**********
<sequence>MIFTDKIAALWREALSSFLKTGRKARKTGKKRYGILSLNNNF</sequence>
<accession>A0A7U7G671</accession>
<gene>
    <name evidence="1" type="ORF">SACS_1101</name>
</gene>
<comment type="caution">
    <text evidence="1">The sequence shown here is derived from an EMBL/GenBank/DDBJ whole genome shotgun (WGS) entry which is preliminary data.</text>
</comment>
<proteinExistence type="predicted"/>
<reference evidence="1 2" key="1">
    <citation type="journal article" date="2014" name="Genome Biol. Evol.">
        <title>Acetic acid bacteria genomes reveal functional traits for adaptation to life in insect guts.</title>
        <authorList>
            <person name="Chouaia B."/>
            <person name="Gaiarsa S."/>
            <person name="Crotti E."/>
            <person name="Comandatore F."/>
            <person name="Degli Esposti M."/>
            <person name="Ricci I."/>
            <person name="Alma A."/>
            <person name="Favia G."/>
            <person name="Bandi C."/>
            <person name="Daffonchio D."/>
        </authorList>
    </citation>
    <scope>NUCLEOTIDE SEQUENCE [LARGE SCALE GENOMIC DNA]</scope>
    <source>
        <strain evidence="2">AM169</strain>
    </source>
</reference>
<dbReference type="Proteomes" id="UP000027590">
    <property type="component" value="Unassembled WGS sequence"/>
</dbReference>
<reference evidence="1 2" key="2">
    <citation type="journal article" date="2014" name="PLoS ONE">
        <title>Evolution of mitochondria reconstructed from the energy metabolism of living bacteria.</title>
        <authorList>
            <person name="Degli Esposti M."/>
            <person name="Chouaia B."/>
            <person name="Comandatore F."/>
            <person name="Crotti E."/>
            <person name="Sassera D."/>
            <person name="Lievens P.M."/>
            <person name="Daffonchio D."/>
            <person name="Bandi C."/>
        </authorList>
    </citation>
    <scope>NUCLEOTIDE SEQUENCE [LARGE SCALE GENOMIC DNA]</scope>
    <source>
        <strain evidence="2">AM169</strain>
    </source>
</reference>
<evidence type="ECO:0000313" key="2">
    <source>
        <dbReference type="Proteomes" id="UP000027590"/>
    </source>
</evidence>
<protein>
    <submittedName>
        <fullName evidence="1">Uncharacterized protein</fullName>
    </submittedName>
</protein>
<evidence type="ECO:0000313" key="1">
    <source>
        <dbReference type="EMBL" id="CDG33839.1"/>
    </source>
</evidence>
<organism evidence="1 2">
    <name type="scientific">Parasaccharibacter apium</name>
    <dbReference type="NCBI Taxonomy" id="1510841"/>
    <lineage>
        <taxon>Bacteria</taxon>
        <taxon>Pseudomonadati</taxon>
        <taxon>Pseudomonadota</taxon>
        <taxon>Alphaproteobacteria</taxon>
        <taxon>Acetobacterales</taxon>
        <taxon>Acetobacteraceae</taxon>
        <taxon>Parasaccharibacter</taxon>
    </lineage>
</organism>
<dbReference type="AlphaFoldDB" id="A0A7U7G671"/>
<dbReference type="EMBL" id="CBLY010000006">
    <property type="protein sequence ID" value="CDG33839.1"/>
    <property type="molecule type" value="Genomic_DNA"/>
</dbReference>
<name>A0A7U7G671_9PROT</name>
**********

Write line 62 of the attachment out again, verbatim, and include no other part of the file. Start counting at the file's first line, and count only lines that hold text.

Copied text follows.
</protein>